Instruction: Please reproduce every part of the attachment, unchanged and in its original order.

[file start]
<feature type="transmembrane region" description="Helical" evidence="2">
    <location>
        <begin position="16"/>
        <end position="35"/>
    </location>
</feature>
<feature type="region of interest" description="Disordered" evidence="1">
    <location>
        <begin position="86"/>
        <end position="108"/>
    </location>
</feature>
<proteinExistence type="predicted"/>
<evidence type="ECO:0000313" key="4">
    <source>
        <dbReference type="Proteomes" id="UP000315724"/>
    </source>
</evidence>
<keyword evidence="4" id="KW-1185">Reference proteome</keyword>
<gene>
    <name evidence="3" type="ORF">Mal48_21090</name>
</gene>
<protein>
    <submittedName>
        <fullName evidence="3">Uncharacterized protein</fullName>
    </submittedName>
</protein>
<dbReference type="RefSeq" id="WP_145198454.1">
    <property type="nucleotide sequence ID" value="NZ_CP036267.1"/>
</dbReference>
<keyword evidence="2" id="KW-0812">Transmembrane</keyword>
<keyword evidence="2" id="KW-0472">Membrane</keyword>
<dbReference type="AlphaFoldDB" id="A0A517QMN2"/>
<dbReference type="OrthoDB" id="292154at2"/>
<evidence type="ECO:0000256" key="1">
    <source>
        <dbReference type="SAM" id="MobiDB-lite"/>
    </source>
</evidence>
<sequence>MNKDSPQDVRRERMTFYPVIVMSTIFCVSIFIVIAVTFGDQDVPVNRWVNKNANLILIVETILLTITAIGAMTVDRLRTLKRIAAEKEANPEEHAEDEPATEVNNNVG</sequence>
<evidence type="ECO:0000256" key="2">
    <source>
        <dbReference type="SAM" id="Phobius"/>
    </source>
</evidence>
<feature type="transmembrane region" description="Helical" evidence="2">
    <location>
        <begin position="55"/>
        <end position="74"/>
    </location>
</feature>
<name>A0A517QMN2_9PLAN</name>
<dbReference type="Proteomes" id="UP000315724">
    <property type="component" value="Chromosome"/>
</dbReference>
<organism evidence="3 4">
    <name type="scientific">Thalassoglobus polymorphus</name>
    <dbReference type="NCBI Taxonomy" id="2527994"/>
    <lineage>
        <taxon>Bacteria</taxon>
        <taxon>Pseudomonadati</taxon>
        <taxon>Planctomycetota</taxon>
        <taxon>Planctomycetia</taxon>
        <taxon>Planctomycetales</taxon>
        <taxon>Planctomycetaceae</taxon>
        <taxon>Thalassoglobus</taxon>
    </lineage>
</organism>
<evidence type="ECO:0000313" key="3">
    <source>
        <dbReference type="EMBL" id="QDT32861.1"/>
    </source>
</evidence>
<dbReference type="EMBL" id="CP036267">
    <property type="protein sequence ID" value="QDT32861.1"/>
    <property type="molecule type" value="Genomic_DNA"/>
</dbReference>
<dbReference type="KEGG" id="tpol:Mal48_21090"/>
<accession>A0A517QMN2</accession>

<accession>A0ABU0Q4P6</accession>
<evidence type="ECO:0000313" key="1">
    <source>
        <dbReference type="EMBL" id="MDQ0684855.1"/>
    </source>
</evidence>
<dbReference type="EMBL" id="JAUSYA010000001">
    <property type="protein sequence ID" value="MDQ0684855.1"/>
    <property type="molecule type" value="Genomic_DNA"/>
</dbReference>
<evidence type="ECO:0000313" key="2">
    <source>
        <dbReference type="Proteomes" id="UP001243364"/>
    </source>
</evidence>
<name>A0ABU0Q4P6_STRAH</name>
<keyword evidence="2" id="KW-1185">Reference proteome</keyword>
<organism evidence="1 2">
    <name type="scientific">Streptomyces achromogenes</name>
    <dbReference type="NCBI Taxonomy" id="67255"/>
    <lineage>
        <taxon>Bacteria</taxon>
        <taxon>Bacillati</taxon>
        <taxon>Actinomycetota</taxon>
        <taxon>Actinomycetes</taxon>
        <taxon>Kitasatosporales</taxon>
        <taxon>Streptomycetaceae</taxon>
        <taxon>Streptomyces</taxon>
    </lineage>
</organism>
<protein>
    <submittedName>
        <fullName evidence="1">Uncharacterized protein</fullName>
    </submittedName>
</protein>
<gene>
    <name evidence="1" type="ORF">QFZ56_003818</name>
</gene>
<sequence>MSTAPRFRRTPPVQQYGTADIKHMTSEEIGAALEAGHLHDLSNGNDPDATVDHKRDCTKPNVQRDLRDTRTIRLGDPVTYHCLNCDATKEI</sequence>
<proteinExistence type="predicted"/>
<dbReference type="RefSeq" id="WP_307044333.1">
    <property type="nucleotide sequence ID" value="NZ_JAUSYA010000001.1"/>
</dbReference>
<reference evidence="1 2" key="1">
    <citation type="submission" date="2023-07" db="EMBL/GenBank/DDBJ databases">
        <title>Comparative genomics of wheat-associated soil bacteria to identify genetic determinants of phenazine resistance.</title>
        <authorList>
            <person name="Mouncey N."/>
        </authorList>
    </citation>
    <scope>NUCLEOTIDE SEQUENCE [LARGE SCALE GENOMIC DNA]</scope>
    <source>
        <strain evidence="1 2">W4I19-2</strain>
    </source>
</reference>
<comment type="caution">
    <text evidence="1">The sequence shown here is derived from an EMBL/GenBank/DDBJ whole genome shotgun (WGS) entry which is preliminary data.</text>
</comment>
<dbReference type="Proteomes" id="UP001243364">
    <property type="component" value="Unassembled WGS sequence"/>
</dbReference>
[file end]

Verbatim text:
<feature type="transmembrane region" description="Helical" evidence="2">
    <location>
        <begin position="16"/>
        <end position="35"/>
    </location>
</feature>
<feature type="region of interest" description="Disordered" evidence="1">
    <location>
        <begin position="86"/>
        <end position="108"/>
    </location>
</feature>
<proteinExistence type="predicted"/>
<evidence type="ECO:0000313" key="4">
    <source>
        <dbReference type="Proteomes" id="UP000315724"/>
    </source>
</evidence>
<keyword evidence="4" id="KW-1185">Reference proteome</keyword>
<gene>
    <name evidence="3" type="ORF">Mal48_21090</name>
</gene>
<protein>
    <submittedName>
        <fullName evidence="3">Uncharacterized protein</fullName>
    </submittedName>
</protein>
<dbReference type="RefSeq" id="WP_145198454.1">
    <property type="nucleotide sequence ID" value="NZ_CP036267.1"/>
</dbReference>
<keyword evidence="2" id="KW-0812">Transmembrane</keyword>
<keyword evidence="2" id="KW-0472">Membrane</keyword>
<dbReference type="AlphaFoldDB" id="A0A517QMN2"/>
<dbReference type="OrthoDB" id="292154at2"/>
<evidence type="ECO:0000256" key="1">
    <source>
        <dbReference type="SAM" id="MobiDB-lite"/>
    </source>
</evidence>
<sequence>MNKDSPQDVRRERMTFYPVIVMSTIFCVSIFIVIAVTFGDQDVPVNRWVNKNANLILIVETILLTITAIGAMTVDRLRTLKRIAAEKEANPEEHAEDEPATEVNNNVG</sequence>
<evidence type="ECO:0000256" key="2">
    <source>
        <dbReference type="SAM" id="Phobius"/>
    </source>
</evidence>
<feature type="transmembrane region" description="Helical" evidence="2">
    <location>
        <begin position="55"/>
        <end position="74"/>
    </location>
</feature>
<name>A0A517QMN2_9PLAN</name>
<dbReference type="Proteomes" id="UP000315724">
    <property type="component" value="Chromosome"/>
</dbReference>
<organism evidence="3 4">
    <name type="scientific">Thalassoglobus polymorphus</name>
    <dbReference type="NCBI Taxonomy" id="2527994"/>
    <lineage>
        <taxon>Bacteria</taxon>
        <taxon>Pseudomonadati</taxon>
        <taxon>Planctomycetota</taxon>
        <taxon>Planctomycetia</taxon>
        <taxon>Planctomycetales</taxon>
        <taxon>Planctomycetaceae</taxon>
        <taxon>Thalassoglobus</taxon>
    </lineage>
</organism>
<evidence type="ECO:0000313" key="3">
    <source>
        <dbReference type="EMBL" id="QDT32861.1"/>
    </source>
</evidence>
<dbReference type="EMBL" id="CP036267">
    <property type="protein sequence ID" value="QDT32861.1"/>
    <property type="molecule type" value="Genomic_DNA"/>
</dbReference>
<dbReference type="KEGG" id="tpol:Mal48_21090"/>
<accession>A0A517QMN2</accession>

<accession>A0ABU0Q4P6</accession>
<evidence type="ECO:0000313" key="1">
    <source>
        <dbReference type="EMBL" id="MDQ0684855.1"/>
    </source>
</evidence>
<dbReference type="EMBL" id="JAUSYA010000001">
    <property type="protein sequence ID" value="MDQ0684855.1"/>
    <property type="molecule type" value="Genomic_DNA"/>
</dbReference>
<evidence type="ECO:0000313" key="2">
    <source>
        <dbReference type="Proteomes" id="UP001243364"/>
    </source>
</evidence>
<name>A0ABU0Q4P6_STRAH</name>
<keyword evidence="2" id="KW-1185">Reference proteome</keyword>
<organism evidence="1 2">
    <name type="scientific">Streptomyces achromogenes</name>
    <dbReference type="NCBI Taxonomy" id="67255"/>
    <lineage>
        <taxon>Bacteria</taxon>
        <taxon>Bacillati</taxon>
        <taxon>Actinomycetota</taxon>
        <taxon>Actinomycetes</taxon>
        <taxon>Kitasatosporales</taxon>
        <taxon>Streptomycetaceae</taxon>
        <taxon>Streptomyces</taxon>
    </lineage>
</organism>
<protein>
    <submittedName>
        <fullName evidence="1">Uncharacterized protein</fullName>
    </submittedName>
</protein>
<gene>
    <name evidence="1" type="ORF">QFZ56_003818</name>
</gene>
<sequence>MSTAPRFRRTPPVQQYGTADIKHMTSEEIGAALEAGHLHDLSNGNDPDATVDHKRDCTKPNVQRDLRDTRTIRLGDPVTYHCLNCDATKEI</sequence>
<proteinExistence type="predicted"/>
<dbReference type="RefSeq" id="WP_307044333.1">
    <property type="nucleotide sequence ID" value="NZ_JAUSYA010000001.1"/>
</dbReference>
<reference evidence="1 2" key="1">
    <citation type="submission" date="2023-07" db="EMBL/GenBank/DDBJ databases">
        <title>Comparative genomics of wheat-associated soil bacteria to identify genetic determinants of phenazine resistance.</title>
        <authorList>
            <person name="Mouncey N."/>
        </authorList>
    </citation>
    <scope>NUCLEOTIDE SEQUENCE [LARGE SCALE GENOMIC DNA]</scope>
    <source>
        <strain evidence="1 2">W4I19-2</strain>
    </source>
</reference>
<comment type="caution">
    <text evidence="1">The sequence shown here is derived from an EMBL/GenBank/DDBJ whole genome shotgun (WGS) entry which is preliminary data.</text>
</comment>
<dbReference type="Proteomes" id="UP001243364">
    <property type="component" value="Unassembled WGS sequence"/>
</dbReference>